Contract Terms To Avoid

The following text has been adapted from Fee Sweep. Download your full copy of Fee Sweep here.

Fine Print
© Depositphotos – Rob Byron

First things first, ALWAYS READ YOUR CONTRACT. Not only should you read it, you should mark down anything that raises questions and get clarification on them. Just because someone tells you something verbally doesn’t mean it’s going to actually be in the document you sign. Once you’ve signed it, make sure to keep a copy in a safe place in case you need it for future reference.

Just like any other contract, a merchant account agreement can either work for you or against you. Most of the stories you will hear about merchant account contracts sound like nightmares, but then again, no one goes around announcing how they got a fair deal on a contract they signed a year ago. That being said, some merchant account providers and agents are out to intentionally sign you into the most expensive and longest-term contract they can get you into, so you must do your due diligence. Below are some provisions to look for.

Service Agreement Length (Term Agreement)

Most providers will try to sign you into a three year (36 month) contract, but some may try for even longer commitments. Term agreements come with Early Termination Fees (ETFs – covered below) so it is best to negotiate for month-to-month term, but there are circumstances where a commitment from you is warranted.

For instance, if the provider is giving you equipment at no cost, or subsidizing the cost of equipment, then you should think of it like a cell phone contract which will require a term agreement from you. Keep in mind that leasing equipment is not the same as getting equipment at a reduced cost (as it is often marketed). To avoid finding yourself in any term agreements or non-cancellable leases, it is recommended that you always purchase your equipment outright whenever possible.

Check out our top rated providers to find the ones that offer month-to-month and short-term agreements.

Early Termination Fees

As mentioned earlier, term agreements almost always include an Early Termination Fee (ETF) if you cancel your account prior to the expiration of the contract. ETFs can range from hundreds to thousands of dollars depending on the language of the contract with the most common fee ranging from $400 to $500.

Liquidated Damages

Never, I repeat, NEVER sign a merchant account agreement that has a “Liquidated Damages” early termination penalty. Providers sometimes mask this insidious provision with language like “the fee for early cancellation will be $250 or Damages, whichever is greater.” If you see the terms, “Damages,” “Liquidated Damages,” or “whichever is greater” in relation to cancelling service, you are strongly encouraged to find a different provider.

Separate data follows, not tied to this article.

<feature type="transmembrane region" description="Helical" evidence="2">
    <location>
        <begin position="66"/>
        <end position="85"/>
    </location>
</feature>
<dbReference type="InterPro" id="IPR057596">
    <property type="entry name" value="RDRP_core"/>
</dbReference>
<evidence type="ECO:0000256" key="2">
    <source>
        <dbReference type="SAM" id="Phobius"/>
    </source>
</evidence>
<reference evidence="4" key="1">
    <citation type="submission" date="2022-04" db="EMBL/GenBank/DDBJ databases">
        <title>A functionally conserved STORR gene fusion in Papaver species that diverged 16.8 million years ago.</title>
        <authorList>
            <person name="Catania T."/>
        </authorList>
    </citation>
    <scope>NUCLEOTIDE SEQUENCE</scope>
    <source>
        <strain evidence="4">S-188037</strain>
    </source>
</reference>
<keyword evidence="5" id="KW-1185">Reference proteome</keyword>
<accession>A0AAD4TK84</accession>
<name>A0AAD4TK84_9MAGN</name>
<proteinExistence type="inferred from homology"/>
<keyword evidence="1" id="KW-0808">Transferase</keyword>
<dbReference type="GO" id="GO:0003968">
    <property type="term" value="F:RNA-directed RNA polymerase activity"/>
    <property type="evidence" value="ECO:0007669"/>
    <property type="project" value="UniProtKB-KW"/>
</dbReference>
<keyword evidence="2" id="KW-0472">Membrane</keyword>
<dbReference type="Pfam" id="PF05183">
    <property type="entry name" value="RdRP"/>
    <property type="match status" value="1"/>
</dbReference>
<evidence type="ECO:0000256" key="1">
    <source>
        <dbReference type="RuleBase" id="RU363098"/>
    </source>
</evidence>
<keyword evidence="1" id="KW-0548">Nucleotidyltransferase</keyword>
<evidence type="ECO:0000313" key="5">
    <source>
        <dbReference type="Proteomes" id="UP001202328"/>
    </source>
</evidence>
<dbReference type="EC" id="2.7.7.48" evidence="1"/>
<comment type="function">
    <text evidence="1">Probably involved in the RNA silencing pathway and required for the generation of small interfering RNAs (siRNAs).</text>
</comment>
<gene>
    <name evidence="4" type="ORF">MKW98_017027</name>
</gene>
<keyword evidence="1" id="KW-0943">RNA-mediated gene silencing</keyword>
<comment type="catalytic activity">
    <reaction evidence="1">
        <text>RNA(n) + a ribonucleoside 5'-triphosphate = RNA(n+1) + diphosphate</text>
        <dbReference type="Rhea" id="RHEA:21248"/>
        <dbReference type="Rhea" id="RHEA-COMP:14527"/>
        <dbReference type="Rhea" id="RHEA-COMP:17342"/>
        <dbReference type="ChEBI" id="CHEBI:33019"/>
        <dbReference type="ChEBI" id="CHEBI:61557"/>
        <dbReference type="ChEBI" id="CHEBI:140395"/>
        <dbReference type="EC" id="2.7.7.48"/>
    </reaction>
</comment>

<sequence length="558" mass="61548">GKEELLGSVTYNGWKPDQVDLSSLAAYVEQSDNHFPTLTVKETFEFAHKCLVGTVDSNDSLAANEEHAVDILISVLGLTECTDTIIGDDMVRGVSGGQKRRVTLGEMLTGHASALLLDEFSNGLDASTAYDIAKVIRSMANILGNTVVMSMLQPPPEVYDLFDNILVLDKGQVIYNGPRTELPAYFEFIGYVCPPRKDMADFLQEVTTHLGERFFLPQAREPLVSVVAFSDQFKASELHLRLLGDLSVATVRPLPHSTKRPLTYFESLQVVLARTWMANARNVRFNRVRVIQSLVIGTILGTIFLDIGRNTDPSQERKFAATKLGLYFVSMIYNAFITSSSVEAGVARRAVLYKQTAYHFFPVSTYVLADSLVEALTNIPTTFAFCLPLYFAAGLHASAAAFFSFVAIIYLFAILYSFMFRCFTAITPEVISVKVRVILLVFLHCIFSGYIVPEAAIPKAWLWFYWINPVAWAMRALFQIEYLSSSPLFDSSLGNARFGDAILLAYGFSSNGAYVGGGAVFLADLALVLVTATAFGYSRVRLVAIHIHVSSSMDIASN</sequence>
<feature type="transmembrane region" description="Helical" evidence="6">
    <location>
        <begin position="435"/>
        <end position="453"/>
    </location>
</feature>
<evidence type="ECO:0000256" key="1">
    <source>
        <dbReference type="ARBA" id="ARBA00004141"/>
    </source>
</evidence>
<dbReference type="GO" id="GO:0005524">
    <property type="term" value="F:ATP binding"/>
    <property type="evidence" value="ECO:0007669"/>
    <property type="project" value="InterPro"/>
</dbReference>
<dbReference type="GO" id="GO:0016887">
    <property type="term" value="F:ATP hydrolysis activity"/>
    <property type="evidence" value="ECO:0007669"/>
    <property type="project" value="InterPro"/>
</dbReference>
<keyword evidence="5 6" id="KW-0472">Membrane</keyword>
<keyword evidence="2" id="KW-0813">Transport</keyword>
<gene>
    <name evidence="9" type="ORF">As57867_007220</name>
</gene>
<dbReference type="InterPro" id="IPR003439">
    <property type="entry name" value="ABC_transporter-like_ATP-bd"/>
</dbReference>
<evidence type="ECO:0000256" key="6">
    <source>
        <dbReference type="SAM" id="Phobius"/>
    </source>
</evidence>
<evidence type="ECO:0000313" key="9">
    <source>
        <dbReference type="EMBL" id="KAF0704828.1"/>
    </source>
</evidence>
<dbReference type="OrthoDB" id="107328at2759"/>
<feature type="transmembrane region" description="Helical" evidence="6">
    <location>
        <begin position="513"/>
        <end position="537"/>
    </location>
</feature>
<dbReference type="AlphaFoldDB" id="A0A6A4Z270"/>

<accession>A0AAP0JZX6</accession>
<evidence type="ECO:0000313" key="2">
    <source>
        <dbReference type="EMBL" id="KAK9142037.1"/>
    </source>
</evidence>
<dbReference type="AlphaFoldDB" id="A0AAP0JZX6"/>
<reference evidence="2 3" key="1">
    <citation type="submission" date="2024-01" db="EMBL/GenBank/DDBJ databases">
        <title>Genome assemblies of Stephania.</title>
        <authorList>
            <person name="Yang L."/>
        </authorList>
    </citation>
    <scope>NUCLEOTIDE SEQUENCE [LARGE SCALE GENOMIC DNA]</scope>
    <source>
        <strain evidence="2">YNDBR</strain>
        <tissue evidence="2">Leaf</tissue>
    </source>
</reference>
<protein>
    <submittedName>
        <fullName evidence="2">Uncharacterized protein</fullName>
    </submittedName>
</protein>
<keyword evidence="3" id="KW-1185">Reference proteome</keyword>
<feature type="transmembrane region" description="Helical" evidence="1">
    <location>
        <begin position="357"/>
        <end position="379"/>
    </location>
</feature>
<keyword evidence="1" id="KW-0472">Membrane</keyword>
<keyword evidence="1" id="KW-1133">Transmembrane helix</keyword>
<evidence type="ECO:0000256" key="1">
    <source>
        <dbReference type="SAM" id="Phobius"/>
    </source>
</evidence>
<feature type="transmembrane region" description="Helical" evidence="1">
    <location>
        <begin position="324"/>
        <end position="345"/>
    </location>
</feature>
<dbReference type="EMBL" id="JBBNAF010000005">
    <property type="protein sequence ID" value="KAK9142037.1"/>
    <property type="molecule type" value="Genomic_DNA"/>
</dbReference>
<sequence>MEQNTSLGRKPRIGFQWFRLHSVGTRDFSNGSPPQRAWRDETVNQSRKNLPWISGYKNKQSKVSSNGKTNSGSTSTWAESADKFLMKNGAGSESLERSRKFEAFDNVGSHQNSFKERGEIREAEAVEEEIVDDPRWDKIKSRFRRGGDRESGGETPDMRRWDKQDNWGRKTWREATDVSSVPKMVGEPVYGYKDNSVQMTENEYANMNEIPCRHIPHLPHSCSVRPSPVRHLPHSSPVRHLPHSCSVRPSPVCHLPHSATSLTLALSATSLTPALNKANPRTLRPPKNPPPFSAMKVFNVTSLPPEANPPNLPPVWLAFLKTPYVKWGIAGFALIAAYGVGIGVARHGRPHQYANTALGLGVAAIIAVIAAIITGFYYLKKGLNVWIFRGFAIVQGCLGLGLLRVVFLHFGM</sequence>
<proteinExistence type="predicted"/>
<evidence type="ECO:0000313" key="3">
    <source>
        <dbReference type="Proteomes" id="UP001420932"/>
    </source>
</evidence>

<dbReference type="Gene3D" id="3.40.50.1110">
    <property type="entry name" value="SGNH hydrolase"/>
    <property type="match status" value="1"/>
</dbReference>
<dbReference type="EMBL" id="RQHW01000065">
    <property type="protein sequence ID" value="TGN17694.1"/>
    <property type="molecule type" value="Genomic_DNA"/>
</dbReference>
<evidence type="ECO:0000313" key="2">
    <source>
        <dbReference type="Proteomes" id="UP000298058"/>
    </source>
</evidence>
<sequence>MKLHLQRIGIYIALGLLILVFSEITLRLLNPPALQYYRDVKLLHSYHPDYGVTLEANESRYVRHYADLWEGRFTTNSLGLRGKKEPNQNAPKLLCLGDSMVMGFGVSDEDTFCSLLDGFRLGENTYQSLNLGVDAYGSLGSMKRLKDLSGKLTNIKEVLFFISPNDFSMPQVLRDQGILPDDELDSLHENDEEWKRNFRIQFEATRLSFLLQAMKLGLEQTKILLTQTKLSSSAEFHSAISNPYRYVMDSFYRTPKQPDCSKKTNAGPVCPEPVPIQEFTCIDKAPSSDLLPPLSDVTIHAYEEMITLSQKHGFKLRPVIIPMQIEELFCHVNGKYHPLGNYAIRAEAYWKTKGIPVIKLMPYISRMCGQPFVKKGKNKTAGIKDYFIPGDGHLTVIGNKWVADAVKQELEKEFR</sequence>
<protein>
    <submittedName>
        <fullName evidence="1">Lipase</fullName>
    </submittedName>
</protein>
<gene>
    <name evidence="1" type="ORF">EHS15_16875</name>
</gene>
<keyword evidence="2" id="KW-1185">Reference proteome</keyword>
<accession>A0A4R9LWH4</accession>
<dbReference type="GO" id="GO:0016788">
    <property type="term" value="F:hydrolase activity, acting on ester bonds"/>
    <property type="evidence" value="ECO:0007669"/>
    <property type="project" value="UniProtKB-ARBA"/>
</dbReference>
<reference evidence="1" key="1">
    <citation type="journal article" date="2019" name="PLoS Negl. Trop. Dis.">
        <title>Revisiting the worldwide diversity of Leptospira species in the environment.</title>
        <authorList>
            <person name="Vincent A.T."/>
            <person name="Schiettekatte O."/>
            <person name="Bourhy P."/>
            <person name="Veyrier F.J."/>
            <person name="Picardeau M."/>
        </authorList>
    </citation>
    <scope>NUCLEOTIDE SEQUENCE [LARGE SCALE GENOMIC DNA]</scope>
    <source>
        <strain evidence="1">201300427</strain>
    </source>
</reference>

What does it mean? Essentially, such a provision enables a merchant account provider to collect a fee in the amount of all fees that it believes it would have ever collected from you for the life of the contract. Liquidated Damages ETFs almost always measure into the thousands, and sometimes tens of thousands, of dollars.

Equipment Leases

Merchant account providers often market leases for card acceptance equipment (such as countertop terminals and point-of-sale systems). Leases can save you the upfront cost of buying equipment but will cost you more, likely much more, over the full term of the lease. Equipment leases often require long-term agreements which cannot be cancelled without paying the full cost of the entire lease.

Considering that most countertop terminals can be bought for $150 to $300, and that tablets such as the iPad have reduced the average POS system startup cost to the cost of the tablet itself (card readers are often included for free), there is are very few cases where a lease makes financial sense. Check out Amazon.com and eBay.com before you buy equipment directly from a provider as providers usually have higher prices. Just be sure to ask your provider for a list of which terminals and equipment are compatible with its services before buying from a third party. My recommendation is to avoid leasing equipment except under well-researched circumstances that truly justify it.

The preceding text has been adapted from Fee Sweep. Download your full copy of Fee Sweep here.

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